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Along with the HWDT, she has also worked with the Scottish Association for Marine Science, National Museums Scotland and Scottish Marine Animal Strandings Scheme.

“It’s a real partnership,” she said. “I got the ball rolling but it has become the project that it is because of the contribution of so many amazing people, art creatives, scientists and thinkers.

“It’s a story that is complex and by telling it through this partnership we encourage more people to engage with the issue and hopefully a bit more understanding about how industrial the landscape below the sea actually is.”

Hebridean Whale and Dolphin Trust research vessel, Silurian

Killin hopes the exhibition will expand conversations within the context of the climate crisis the world faces.

Particularly as the oceans make up a huge part of the earth’s ecological system.

“It’s not in any way presenting a binary argument that the military are bad and whales are good. It’s far more entangled and complicated than that.

“We value our national security, but also the ecology of our seas. The question is how we have both those things, how these two sets of values sit alongside each other without causing damage.

“The two environments overlap – they were described by one of the scientists I spoke to as being cryptic environments. They’re mysterious.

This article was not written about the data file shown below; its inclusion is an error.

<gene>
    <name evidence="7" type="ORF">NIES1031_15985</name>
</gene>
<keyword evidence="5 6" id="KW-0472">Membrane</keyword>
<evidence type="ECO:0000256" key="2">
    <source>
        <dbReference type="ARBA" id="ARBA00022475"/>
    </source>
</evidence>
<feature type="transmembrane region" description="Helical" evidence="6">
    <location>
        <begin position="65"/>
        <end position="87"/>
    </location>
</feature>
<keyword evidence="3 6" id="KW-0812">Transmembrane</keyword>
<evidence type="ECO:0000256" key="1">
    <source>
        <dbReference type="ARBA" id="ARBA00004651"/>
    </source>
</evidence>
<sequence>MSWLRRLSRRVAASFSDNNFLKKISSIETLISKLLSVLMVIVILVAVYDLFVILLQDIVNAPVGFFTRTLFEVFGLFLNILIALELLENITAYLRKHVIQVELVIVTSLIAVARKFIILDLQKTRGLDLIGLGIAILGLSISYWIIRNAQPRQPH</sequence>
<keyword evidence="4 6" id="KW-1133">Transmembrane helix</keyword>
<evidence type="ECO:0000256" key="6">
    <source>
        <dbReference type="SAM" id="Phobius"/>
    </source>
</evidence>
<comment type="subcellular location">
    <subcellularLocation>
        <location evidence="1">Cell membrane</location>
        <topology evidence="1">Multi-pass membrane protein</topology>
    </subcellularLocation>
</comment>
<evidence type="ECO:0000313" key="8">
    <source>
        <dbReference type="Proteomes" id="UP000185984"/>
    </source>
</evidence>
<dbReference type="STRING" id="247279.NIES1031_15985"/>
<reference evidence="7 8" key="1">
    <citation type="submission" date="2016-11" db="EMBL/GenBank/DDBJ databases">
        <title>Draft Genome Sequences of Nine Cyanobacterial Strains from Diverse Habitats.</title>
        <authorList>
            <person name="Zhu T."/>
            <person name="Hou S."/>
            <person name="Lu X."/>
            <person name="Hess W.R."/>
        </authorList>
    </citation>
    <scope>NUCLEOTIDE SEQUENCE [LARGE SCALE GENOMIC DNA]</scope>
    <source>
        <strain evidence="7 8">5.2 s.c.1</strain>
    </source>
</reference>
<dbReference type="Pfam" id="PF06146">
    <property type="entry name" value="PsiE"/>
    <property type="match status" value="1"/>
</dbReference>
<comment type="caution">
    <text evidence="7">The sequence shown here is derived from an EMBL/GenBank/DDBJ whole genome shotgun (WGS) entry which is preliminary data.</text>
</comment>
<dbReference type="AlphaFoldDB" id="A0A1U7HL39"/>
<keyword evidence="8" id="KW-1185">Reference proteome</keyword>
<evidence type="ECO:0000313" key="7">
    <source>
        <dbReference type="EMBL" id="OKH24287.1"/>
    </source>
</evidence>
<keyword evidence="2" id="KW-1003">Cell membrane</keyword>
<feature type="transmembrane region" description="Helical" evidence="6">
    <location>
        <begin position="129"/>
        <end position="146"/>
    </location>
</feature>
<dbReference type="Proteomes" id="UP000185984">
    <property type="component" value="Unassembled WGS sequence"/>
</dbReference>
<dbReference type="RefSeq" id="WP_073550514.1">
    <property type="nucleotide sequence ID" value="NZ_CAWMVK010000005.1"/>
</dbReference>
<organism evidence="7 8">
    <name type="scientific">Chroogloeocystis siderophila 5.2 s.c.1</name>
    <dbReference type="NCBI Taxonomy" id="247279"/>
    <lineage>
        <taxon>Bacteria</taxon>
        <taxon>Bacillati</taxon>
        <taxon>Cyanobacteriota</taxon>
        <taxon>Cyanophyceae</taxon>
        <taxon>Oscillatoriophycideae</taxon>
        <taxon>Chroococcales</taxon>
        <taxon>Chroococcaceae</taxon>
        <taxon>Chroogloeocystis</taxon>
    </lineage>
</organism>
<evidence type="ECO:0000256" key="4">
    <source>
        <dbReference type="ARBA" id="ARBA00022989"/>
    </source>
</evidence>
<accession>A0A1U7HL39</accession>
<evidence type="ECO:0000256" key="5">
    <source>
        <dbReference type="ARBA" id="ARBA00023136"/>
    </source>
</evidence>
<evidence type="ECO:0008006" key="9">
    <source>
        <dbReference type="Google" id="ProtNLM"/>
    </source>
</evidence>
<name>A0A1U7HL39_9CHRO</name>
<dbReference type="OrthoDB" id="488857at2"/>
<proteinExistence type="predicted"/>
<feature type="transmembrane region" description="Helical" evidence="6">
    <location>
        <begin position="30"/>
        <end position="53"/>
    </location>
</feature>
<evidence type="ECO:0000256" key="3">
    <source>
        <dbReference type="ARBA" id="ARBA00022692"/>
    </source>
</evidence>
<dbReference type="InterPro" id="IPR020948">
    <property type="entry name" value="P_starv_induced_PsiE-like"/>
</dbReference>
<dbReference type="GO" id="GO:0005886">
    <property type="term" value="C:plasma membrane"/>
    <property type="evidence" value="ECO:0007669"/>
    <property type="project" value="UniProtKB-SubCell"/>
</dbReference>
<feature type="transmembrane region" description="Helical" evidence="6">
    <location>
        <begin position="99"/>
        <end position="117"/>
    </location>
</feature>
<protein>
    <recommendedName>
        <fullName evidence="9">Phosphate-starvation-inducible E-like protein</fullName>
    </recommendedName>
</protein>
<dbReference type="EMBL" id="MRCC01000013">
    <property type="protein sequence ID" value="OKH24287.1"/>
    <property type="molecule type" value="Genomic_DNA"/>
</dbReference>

“Scientists actually know very little about this particular species of whale and we know very little about the activities of the military.”

From the tales of Jonah and Moby Dick to the crowds that gather when sightings are made close to land, whales have always seemed to fascinate.

Killin suspects their mystique may stem from the limited interactions humans tend to have with the deep-sea creatures.

“With great sadness, most of us only see a whale either in a natural history museum or when they come ashore,” she said.

“I wonder if it is that human to non-human connection. In many cultures, and in Hebridean culture right back to the Bronze Age, we see remains of ritual deposition of whale bones, not just for domestic or functional use.

“It’s a really deep-seated human response and it’s part of what I’ve been looking at in the project.”

There will be events in August at locations where whales stranded on Mull and Iona, with a soundscape performance and talks by the artists and scientists involved.

“I was very fortunate that my local arts organisation really engaged with the proposal from the beginning and commissioned the work from me,” Killin said.

“A gallery environment is a very traditional way of showing work but we’re also really bringing the project back to the audience who are part of the island life, which for centuries has interacted with the sea and creatures of it.”

Killin has lived and worked on Iona, where her grandfather ‘s side of the family originates, since taking a year out to stay there in 1997 and never finding a reason to leave.

“It’s a privilege to live here,” she said. “All the islanders feel like that about Iona. I’m very fortunate to be part of a thriving, pro-active island community.

“It’s really fantastic as a local artist to show work that has been borne out of my own environment and show it back to a local audience.

“It’s also really important that work made in this part of Scotland gets an opportunity to be seen on the mainland as well, widening out audience as much as we can and raising awareness of the kind of art that’s being produced here.”

On Sonorous Seas is at An Tobar, Mull from July 8 to August 27. Visit